"Don’t be Immortal"

 

We have an older family member that, when he is sick, is a horrible patient.  He can collapse on the floor and then, as he is helped back to his feet, repeatedly declare, “I’m fine, don’t worry about me.”  His approach means you can spend a lot of extra time and effort just to properly understand what is really going on with his health.

After a number of hours of this, my wife Doris finally told him, “Don’t be a martyr.  It doesn’t look good on you and it wastes everyone’s time.”

A few days later, a sibling told Doris, “I told him it is just like Doris said, ‘Don’t be immortal.  It doesn’t look good on you and it wastes everyone’s time.’”

When people misunderstand something, many of them will create their own meaning or “hear” it differently than it was said.  While the example above was good for a chuckle, this type of “change” to a message can be a huge obstacle to effective communication.

While in college, I worked one summer at Camp ASCCA, the world’s largest recreation facility for people with disabilities.  At the start of the summer, there was a full week of training and orientation.  Because campers have various disabilities, their respective disabilities can often make their speech difficult to understand.  It was stressed that we should never pretend to understandsomone when we really didn’t.  It could potentially create a serious problem.  Pretending to understand is essentially ignoring what we are being told.  This could result in a number of problems that could range from insulting to dangerous.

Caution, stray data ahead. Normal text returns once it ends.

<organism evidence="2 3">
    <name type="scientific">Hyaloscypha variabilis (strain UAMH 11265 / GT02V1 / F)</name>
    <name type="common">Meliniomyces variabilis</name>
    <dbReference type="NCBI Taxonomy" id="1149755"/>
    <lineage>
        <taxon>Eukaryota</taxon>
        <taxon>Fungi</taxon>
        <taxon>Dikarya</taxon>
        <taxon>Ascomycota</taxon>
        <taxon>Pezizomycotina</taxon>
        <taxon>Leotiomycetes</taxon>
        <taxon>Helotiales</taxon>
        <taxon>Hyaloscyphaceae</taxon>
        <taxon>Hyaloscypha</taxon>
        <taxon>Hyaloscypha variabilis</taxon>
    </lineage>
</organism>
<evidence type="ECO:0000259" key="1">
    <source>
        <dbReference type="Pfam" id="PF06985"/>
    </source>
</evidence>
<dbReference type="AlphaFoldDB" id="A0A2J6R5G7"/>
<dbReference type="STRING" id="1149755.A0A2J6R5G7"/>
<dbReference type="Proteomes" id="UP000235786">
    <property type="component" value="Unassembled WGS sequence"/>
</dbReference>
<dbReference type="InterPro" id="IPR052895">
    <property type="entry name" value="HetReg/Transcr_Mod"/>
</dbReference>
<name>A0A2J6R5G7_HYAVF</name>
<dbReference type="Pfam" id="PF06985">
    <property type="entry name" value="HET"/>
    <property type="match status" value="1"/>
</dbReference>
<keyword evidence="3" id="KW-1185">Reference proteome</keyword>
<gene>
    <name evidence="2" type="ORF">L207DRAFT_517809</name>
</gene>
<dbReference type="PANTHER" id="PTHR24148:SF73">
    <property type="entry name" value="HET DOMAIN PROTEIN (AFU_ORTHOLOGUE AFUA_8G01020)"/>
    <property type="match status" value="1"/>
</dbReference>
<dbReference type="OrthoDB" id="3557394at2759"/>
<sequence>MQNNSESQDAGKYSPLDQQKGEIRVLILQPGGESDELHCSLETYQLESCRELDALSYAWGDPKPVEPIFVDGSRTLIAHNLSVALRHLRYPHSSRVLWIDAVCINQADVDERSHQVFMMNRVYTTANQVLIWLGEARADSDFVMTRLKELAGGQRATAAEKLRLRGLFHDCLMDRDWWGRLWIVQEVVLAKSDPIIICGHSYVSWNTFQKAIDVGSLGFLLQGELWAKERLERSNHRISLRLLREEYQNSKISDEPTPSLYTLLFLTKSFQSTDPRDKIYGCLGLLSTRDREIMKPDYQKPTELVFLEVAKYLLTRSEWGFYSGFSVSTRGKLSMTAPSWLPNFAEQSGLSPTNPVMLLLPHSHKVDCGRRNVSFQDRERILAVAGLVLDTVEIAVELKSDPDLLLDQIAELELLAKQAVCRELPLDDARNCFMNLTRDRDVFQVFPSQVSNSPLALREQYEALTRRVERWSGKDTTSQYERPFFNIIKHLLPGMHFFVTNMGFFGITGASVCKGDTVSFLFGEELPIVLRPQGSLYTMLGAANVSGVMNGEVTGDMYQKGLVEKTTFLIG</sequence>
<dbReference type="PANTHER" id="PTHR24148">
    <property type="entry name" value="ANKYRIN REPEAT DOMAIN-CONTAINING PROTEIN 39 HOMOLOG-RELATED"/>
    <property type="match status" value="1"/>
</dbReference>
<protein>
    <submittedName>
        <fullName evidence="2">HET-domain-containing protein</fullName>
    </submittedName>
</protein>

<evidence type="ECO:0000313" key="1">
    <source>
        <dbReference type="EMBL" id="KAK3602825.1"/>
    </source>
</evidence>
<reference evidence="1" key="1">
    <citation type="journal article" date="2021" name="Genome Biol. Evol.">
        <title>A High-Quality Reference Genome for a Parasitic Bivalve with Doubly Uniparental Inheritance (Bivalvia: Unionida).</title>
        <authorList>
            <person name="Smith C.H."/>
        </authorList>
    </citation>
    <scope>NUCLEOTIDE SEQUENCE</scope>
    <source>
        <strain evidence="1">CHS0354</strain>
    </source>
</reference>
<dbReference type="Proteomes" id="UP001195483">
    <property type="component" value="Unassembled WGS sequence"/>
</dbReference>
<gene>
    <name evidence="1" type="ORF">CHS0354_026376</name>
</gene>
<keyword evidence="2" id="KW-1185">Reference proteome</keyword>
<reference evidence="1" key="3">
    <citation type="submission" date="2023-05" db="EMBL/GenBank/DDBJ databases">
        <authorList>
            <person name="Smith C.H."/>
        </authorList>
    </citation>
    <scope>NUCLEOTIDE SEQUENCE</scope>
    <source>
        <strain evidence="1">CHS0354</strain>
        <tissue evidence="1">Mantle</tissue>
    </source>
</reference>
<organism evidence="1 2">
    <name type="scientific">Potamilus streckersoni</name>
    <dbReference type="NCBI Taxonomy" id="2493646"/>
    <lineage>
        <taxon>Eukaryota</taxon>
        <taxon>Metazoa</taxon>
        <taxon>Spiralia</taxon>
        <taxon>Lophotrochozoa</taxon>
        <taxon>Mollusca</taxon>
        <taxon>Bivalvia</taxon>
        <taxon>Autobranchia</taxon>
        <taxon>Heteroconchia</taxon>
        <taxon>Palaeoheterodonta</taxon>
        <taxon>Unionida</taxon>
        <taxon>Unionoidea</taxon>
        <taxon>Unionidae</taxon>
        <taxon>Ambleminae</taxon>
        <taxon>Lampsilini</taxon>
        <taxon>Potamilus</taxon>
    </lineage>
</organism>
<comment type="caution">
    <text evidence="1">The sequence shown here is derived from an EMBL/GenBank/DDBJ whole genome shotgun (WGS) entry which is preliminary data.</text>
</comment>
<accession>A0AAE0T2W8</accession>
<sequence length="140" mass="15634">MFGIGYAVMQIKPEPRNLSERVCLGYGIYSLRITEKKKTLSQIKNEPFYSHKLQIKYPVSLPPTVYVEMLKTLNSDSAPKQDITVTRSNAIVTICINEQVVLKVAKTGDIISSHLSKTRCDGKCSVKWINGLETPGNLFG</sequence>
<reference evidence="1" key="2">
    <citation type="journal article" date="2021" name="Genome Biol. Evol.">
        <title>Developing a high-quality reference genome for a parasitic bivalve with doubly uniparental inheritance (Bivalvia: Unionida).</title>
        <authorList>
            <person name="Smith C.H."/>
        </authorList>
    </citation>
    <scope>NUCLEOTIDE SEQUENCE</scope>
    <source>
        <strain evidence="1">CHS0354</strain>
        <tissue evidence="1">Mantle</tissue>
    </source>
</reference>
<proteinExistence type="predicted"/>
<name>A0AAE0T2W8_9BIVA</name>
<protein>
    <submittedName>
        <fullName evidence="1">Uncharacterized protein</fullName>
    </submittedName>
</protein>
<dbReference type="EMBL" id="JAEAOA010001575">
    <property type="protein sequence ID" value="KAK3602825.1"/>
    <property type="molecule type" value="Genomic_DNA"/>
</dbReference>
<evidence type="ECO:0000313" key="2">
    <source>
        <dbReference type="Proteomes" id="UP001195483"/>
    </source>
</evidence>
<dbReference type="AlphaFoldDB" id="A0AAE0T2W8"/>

I have kept that lesson in mind every time I have trouble understanding someone.  If I don’t understand, I never pretend I do, even if it takes several attempts to understand.

You might here me say, “I’m sorry, I just don’t understand.  Please bear with me and say that again,” or “I appreciate your patience with me, can you repeat that one more time please?”

In some cases, I may even say, “I’m sorry I don’t understand, I’m going to see if someone else can help me.”

Is there a risk of irritating someone by having them repeat something several times?  Sure, but I say there is a greater risk of insulting them if you lie to them, pretending you understood them.  Maybe you get away with it a few times, but sooner or later you’ll get busted.  What good does it do then?

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About the Author

Glenn S. Phillips works with leaders who want to leverage technology and understand risks within. An author and blogger, Glenn is often quoted in national media, plays a really ugly tuba (it even has a bullet hole) and is a fan of dark chocolate and great puns.